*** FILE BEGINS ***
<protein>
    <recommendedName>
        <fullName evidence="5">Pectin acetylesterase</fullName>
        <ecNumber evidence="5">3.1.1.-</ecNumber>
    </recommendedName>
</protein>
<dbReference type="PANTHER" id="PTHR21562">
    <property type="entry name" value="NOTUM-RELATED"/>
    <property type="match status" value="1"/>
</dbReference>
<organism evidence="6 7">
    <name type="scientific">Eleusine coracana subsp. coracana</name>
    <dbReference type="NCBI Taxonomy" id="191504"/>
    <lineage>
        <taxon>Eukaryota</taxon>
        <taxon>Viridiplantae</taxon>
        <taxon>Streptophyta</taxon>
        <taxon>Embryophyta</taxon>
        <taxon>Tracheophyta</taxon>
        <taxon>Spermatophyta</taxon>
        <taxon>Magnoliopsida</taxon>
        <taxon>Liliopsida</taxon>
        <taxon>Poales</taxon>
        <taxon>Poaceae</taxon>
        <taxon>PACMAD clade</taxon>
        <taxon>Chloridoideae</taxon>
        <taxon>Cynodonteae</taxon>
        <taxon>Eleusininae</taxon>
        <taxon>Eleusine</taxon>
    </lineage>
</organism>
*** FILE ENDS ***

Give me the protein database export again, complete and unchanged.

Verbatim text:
<protein>
    <recommendedName>
        <fullName evidence="5">Pectin acetylesterase</fullName>
        <ecNumber evidence="5">3.1.1.-</ecNumber>
    </recommendedName>
</protein>
<dbReference type="PANTHER" id="PTHR21562">
    <property type="entry name" value="NOTUM-RELATED"/>
    <property type="match status" value="1"/>
</dbReference>
<organism evidence="6 7">
    <name type="scientific">Eleusine coracana subsp. coracana</name>
    <dbReference type="NCBI Taxonomy" id="191504"/>
    <lineage>
        <taxon>Eukaryota</taxon>
        <taxon>Viridiplantae</taxon>
        <taxon>Streptophyta</taxon>
        <taxon>Embryophyta</taxon>
        <taxon>Tracheophyta</taxon>
        <taxon>Spermatophyta</taxon>
        <taxon>Magnoliopsida</taxon>
        <taxon>Liliopsida</taxon>
        <taxon>Poales</taxon>
        <taxon>Poaceae</taxon>
        <taxon>PACMAD clade</taxon>
        <taxon>Chloridoideae</taxon>
        <taxon>Cynodonteae</taxon>
        <taxon>Eleusininae</taxon>
        <taxon>Eleusine</taxon>
    </lineage>
</organism>